Although the deed is the most commonly used land record in genealogical research, there are other types of local land and property records you may use.
A mortgage is a document by which a person pledges his real property or a portion of it as security for the payment of a debt. In earlier times a mortgage was a form of conveyance similar to a deed of trust. More recently it is merely a lien or encumbrance on the property and does not constitute a transfer of title. The two parties to a mortgage are known as the mortgagor and mortgagee.
A lease is a contract by which the owner of real property agrees to give possession of it to another for a stated period in return for a consideration. The two parties to a lease are known as the lessor and lessee.
Bill of Sale
A bill of sale, a document similar to a deed, was used historically to convey title to major items of personal property such as slaves and livestock. These documents frequently were recorded along with local land records.
Plat and Plat book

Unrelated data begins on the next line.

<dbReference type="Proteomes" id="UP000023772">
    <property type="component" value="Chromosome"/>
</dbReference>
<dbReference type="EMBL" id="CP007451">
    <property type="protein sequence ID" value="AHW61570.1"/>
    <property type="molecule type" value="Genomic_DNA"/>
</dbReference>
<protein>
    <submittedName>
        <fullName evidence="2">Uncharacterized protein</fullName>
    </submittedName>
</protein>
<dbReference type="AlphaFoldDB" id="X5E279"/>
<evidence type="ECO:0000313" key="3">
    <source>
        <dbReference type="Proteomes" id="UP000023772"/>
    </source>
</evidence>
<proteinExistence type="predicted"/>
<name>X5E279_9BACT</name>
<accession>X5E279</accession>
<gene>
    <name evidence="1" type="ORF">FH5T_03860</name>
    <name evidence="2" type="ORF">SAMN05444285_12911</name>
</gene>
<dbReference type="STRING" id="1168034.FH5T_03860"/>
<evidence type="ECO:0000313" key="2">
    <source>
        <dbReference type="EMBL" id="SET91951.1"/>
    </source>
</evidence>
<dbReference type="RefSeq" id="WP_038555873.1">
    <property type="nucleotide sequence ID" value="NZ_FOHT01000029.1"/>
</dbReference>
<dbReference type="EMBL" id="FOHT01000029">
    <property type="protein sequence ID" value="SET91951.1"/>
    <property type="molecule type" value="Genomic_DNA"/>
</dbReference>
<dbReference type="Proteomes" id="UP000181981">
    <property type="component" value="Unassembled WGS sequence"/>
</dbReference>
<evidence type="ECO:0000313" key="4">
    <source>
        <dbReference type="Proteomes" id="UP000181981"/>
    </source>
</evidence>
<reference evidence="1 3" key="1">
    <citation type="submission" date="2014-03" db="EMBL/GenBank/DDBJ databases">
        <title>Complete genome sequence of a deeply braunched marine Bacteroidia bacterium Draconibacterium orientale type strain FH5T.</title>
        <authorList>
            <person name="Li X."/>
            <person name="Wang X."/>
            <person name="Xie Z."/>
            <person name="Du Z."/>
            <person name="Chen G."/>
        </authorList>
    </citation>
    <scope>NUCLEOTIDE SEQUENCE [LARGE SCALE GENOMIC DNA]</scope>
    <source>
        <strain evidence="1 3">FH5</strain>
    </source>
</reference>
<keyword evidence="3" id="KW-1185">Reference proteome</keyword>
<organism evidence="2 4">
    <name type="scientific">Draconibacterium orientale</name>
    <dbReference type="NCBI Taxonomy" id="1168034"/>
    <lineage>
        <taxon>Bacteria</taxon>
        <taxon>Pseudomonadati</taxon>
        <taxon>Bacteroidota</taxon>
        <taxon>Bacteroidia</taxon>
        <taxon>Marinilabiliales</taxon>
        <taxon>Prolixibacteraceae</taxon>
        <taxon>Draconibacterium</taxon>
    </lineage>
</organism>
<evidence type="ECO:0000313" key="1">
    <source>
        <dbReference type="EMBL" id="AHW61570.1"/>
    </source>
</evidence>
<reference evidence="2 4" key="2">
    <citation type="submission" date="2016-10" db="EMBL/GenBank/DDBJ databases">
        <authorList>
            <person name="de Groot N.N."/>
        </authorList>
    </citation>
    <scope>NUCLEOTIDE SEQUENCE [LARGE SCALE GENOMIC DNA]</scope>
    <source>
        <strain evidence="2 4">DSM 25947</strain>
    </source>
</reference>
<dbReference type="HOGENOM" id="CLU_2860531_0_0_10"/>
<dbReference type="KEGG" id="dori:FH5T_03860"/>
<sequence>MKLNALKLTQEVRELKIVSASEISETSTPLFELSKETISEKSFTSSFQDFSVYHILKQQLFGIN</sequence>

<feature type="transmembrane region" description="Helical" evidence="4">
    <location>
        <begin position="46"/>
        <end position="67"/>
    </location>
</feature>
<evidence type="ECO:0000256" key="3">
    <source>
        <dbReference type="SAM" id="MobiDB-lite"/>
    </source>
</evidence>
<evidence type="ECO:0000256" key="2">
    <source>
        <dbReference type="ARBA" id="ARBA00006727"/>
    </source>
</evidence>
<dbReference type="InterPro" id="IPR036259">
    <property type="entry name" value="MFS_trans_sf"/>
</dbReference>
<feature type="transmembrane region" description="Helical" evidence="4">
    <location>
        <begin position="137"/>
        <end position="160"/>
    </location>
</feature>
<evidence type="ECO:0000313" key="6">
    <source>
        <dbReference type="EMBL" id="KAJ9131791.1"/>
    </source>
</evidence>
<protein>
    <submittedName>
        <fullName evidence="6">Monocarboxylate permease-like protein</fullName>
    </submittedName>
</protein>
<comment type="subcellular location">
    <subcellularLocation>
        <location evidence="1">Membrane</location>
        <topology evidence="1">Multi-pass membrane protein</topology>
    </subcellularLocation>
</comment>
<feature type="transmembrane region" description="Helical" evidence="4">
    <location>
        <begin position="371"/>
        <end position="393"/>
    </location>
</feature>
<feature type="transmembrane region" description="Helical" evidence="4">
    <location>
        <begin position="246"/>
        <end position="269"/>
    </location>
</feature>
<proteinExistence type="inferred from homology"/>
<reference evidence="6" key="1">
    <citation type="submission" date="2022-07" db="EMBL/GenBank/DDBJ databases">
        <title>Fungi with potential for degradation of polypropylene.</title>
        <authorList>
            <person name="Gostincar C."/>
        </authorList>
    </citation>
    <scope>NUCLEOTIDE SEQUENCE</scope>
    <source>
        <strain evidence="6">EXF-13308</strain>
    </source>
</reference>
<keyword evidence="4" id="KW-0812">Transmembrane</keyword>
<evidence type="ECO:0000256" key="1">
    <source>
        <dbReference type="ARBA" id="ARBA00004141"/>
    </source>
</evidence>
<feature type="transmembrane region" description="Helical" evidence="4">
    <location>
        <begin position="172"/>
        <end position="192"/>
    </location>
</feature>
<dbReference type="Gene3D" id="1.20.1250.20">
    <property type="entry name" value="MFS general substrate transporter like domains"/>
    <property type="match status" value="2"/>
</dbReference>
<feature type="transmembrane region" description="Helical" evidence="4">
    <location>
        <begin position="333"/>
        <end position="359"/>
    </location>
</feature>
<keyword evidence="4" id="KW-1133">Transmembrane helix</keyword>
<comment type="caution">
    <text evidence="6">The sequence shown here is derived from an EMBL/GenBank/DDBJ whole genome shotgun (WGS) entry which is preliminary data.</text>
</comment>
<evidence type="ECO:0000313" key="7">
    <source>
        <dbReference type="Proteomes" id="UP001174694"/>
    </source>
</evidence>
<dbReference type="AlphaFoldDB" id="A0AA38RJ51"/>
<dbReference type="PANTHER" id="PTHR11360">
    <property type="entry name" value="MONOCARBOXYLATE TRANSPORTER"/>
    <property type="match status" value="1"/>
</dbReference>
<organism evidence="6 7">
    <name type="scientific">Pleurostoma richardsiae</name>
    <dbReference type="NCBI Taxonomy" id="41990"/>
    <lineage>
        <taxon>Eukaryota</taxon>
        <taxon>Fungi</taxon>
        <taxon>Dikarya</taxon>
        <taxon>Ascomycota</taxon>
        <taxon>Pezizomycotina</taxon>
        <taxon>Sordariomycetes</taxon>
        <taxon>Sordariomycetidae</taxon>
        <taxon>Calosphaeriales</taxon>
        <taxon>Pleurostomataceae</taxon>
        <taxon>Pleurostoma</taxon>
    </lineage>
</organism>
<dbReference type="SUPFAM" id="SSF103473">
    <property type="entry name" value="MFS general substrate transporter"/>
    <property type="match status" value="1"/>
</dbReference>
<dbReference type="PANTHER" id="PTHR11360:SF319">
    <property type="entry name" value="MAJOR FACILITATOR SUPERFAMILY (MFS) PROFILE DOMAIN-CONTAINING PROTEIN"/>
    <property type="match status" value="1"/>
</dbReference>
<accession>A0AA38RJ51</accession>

A plat is an official drawing of the boundaries of a tract of land. Original survey plats can be found filed with land entries and land grants in some courthouses in the state-land states. Plats prepared subsequently can be found recorded in deed books, with probate records, and bound into special volumes. Plats of individual tracts of land were drawn to settle boundary disputes and divide a tract of land among heirs Other plats depict the lots into which new towns or subdivisions have divided.
Many courthouses have one or more books containing township maps for the county. These are essentially land ownership maps that show for a given time the boundaries, number of acres, and ownership of each tract of land in the township. You may also find an atlas that contains land ownership maps.
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